Spectre and meltdown explained

30 January 2018

What does it mean?

In January details emerged of a new security risk. Known as Meltdown and Spectre, the two vulnerabilities, if exploited, would enable hackers to steal data from processors used in computers, mobile devices and cloud computing.

Unlike most vulnerabilities, Meltdown and Spectre are related to hardware (and not software). More specifically, they affect some of the biggest selling microchips sold over the past two decades, including those from Intel, Qualcomm and some manufactured by AMD and Arm.

Essentially, the two vulnerabilities target the computer’s operating system and could give hackers access to data held by the processor’s own memory as part of its working routine. Meltdown ‘melts’ security barriers to give access to the system memory while Spectre (named after speculative execution) forces programmes to perform unnecessary operations and release otherwise confidential data.

Potentially, hackers could develop malicious code to exploit the vulnerabilities and steal data. However, according to the UK’s National Cyber Security Centre (NCSC) there is no evidence of any malicious exploitation and patches are being produced for the major platforms.

The existence of the vulnerabilities was revealed by white hat hackers, cyber security researchers that have since been working with affected chip manufacturers on remedies. Yet the vulnerabilities are complex, affecting the fundamental workings of processors, and are not easy to fix.

The likes of Intel alone cannot fix the problem, so chip manufacturers, software developers and device manufacturers (including HP, Microsoft, Apple, Google and Amazon) will have to work together on solutions. As a result, patches are being released by multiple parties, creating some confusion about how to resolve the problem.

Patches released in mid-January are not a panacea, and the problem is expected to be around for some time. Spectre, in particular, is hard to fix and it may be impossible to defend against it entirely in the long term.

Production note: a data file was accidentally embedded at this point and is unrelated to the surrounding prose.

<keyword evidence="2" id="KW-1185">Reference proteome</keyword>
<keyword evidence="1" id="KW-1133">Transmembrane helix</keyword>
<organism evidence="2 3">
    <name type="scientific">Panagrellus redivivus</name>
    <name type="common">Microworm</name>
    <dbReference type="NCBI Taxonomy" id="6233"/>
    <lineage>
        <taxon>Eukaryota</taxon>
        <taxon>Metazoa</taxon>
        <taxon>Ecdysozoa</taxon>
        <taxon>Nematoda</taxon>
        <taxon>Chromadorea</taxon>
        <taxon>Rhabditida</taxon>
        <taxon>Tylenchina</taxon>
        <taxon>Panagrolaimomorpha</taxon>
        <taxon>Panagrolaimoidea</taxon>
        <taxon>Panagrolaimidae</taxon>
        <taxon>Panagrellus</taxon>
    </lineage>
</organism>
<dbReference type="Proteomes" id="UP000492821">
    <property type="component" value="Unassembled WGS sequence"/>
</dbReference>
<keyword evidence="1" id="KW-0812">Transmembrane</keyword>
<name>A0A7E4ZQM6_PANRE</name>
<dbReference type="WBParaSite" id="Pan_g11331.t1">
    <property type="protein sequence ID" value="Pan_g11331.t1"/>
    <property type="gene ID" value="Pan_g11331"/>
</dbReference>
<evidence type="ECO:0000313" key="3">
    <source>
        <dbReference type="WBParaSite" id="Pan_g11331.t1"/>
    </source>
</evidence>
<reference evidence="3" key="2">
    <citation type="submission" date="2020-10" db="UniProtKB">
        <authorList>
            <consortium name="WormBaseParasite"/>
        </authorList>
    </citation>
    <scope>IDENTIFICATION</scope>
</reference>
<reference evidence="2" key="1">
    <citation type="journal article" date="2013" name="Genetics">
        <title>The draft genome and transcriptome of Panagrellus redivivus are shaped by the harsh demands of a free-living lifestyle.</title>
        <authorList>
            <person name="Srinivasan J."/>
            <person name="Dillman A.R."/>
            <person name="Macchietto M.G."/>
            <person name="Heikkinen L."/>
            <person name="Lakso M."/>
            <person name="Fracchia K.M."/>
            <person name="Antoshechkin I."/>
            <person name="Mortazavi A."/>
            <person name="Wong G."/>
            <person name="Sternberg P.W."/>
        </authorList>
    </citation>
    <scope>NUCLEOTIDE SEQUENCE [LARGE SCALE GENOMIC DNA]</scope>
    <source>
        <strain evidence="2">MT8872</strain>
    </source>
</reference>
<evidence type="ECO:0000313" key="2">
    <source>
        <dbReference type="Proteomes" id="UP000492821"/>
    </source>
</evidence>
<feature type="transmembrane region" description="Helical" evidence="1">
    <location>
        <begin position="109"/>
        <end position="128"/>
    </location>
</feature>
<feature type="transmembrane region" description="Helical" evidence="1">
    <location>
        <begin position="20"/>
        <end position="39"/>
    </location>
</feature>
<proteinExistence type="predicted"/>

There have been concerns for the performance of Spectre and Meltdown vulnerability patches – in some cases performance has been cut by 30%. Meltdown and Spectre vulnerabilities exist because chipmakers may sometimes put performance above security. As a result, the fixes (which are software workarounds) may slow down some operations.

Online gaming company Epic Games, for example, reported performance issues with its cloud services after it installed patches for Meltdown. Other companies have reported reboot problems with older processors after applying the updates.

Unusually for vulnerability, especially one that has not been exploited, Meltdown and Spectre are expected to lead to lawsuits. Intel, for example, already faces a number of class-action lawsuits in the US that cite the vulnerabilities.

Why does it matter?

To date, much of the focus of hackers and cyber security defence has been on software vulnerabilities – for example, hackers using malware to exploit flaws in software and apps. But attention is now turning to the potential to exploit flaws in hardware.

In 2015, researchers uncovered Rowhammer, a bug that enables remote access to a computer’s physical memory chips. More recently a team of researchers used the concept to escalate privileges on laptops – as yet, no solution has been found for this threat.

Researchers, and potentially hackers, could also reverse engineer hardware to discover flaws, while theoretically bugs could be deliberately designed or introduced into a device during manufacturing.

Hardware hacking and cyber security is still in its infancy. But the issue is likely to grow in importance in coming years, with the Internet of Things and growing numbers of embedded devices in all walks of life, from critical infrastructure through to cars and consumer goods.

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For further information, please contact Sarah Stephens, Head of Cyber, Content and New Technology Risks on cyber@jltgroup.com